Just to test this idea, let us recommend someone who wishes to transfer using the route found by this route search AI. If this person actually used this recommended route, it should show that the route was a comfortable one. If, on the other hand, the person transferred using a different route, the selection of AI should mean a poor result. Then, AI can improve its accuracy further by receiving a reward for the solution to the problem of comfortable route.

Furthermore, depending on the season, people may wish to walk for a while and get off at one station before the destination on a nice day. People may wish to take a bus to the station on a rainy day. Then, to select the best answer for the problem of finding a comfortable route, it will be necessary to read data such as season and weather and let AI learn it.

After all, it is human beings that teach AI what is desirable, how people view the problem, and how to solve the problem. Designing an entire system of such problem-solving process is critical. It is a problem for human beings as to whether to allow AI to get out of control or govern AI under control.

It is the role of human beings to consider what should be learned by AI and what should be optimized

Lately, AI is being used more and more in our daily life. For instance, when you go shopping or read news on the Internet, AI will learn the products or news you tend to select and display such things with higher priority on your screen. Many people think this is convenient, I believe.

On the other hand, some people caution that it will create a wall around you just like an octopus trap because it is comfortable to be enclosed by information you like and you will not dare to come out from it.

It is necessary, then, to make a case for solving such a problem if you think that such an octopus trap is preventing you from seeing the larger world. Such action may give some hints to system developers on how to present a new assignment to AI.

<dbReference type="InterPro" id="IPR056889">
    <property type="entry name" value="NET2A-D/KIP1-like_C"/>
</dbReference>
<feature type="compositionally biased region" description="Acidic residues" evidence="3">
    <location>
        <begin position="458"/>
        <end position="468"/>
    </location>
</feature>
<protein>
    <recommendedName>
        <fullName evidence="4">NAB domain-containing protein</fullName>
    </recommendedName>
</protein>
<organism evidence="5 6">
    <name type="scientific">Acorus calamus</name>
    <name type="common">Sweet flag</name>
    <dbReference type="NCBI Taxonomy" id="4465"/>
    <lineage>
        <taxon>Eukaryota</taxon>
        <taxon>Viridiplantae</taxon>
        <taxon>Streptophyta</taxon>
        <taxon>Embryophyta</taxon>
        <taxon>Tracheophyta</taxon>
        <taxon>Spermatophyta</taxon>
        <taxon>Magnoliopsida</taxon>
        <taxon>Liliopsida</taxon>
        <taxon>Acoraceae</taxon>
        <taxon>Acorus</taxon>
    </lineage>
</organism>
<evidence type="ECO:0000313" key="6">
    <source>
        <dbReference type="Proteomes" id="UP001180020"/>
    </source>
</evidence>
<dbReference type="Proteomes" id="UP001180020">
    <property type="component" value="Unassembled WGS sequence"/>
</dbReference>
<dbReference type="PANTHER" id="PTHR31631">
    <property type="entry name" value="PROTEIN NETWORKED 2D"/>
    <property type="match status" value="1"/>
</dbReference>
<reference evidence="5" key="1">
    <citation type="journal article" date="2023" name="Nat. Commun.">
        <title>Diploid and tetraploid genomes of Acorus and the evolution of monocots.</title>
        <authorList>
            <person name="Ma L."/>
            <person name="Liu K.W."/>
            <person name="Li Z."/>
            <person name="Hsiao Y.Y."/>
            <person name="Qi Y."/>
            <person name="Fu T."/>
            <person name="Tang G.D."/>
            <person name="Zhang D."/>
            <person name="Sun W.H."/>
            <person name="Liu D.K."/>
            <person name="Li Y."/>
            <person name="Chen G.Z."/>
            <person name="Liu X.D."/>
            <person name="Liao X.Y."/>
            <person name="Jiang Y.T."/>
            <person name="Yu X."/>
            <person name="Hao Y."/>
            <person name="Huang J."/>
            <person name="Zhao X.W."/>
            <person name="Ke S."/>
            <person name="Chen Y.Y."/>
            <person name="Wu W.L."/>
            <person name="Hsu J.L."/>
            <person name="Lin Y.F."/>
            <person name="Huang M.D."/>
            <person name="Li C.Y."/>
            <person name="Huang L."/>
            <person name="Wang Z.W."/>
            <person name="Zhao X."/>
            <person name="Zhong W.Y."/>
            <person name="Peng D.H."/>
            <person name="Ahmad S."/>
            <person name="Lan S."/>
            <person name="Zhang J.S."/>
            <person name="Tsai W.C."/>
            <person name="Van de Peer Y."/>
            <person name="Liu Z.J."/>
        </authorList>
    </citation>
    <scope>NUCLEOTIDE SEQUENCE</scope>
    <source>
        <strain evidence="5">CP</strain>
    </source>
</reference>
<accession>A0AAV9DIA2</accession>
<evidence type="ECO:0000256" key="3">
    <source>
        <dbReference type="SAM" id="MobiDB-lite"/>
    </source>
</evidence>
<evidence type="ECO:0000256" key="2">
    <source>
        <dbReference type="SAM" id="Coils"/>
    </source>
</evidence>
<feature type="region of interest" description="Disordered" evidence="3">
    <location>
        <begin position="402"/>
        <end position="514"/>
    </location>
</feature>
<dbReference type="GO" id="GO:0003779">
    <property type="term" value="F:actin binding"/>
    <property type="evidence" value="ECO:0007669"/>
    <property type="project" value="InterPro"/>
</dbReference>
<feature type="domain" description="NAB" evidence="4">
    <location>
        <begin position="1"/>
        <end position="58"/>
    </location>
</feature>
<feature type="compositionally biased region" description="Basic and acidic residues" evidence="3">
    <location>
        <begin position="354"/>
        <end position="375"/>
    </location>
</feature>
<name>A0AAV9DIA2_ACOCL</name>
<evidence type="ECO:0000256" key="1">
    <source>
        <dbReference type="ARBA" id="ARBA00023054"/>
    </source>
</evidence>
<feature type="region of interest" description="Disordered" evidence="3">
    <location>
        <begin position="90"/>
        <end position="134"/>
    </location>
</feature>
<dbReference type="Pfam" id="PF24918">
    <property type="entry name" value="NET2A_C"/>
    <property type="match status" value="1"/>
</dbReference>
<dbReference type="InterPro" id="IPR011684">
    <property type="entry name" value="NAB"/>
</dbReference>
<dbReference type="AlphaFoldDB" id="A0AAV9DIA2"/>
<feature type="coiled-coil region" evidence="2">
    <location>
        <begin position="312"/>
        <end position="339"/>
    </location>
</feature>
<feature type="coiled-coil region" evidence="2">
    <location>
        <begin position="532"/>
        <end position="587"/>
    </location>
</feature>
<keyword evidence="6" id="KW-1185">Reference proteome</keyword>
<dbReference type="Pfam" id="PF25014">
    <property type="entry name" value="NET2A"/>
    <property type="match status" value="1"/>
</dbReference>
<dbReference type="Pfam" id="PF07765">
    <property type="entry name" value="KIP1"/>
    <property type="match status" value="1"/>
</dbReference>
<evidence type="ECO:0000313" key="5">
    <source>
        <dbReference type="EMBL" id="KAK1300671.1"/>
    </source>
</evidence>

Or, by searching some different types of news once in a while intentionally, you might be able to tell AI that the world you wish to know is a different one on your own. This way, you could be engaged in the learning of AI from the user side, not leaving everything to system developers.

For this purpose, it is necessary to understand the mechanism of AI as much as possible: how it is working and what kind of learning it does.

In EU, they are creating ethical guideline directives that the AI system must give understandable explanations of their solutions.

For example, when AI gives a rejection answer to someone who applied for a job, the company which uses AI for recruiting is required to present a persuasive explanation to the applicant. Why was such a result shown? Was the reason the career or an estimated level of motivation by some form of measurement? Was there any unfair discrimination in the reasoning? And so on.

This is of course a human rights problem, but it is also to prevent the calculation of AI from being a black box. In other words, you must avoid a situation of hiding the process of what data were read, what problem was given before learning, and how the solution was reached.

This is a very important point, and if this becomes a black box, it may entail the world of the singularity threat theory.

The important point here for us all is not simply to jump into the convenience and simplicity created by the functions of AI that surpass those of human beings but to review the large framework containing such convenience and simplicity from one step away from it.

What is the thing we really want to do, what is the problem for it, what should we let AI learn and what should be optimized? These are the things we human beings should think.

Did you want to enter into the octopus trap created by AI, and did you want AI to decide which job you should take? The ability to think about these things adequately is the literacy, and I believe that to be equipped with this kind of ability may be our future life strength.

Shogi AI has developed so far by setting the goal to be strong, but now the world is full of strong shogi programs. Therefore, we are now studying AI that can enrich the postmortem or AI that allows comfortable defeat. We are shifting from the pursuit of strength to the problem of how users can play comfortably. There may be nothing that demonstrates more than these games that AI is a tool for human beings.

* The information contained herein is current as of May 2019.
* The contents of articles on are based on the personal ideas and opinions of the author and do not indicate the official opinion of Meiji University.

Information noted in the articles and videos, such as positions and affiliations, are current at the time of production.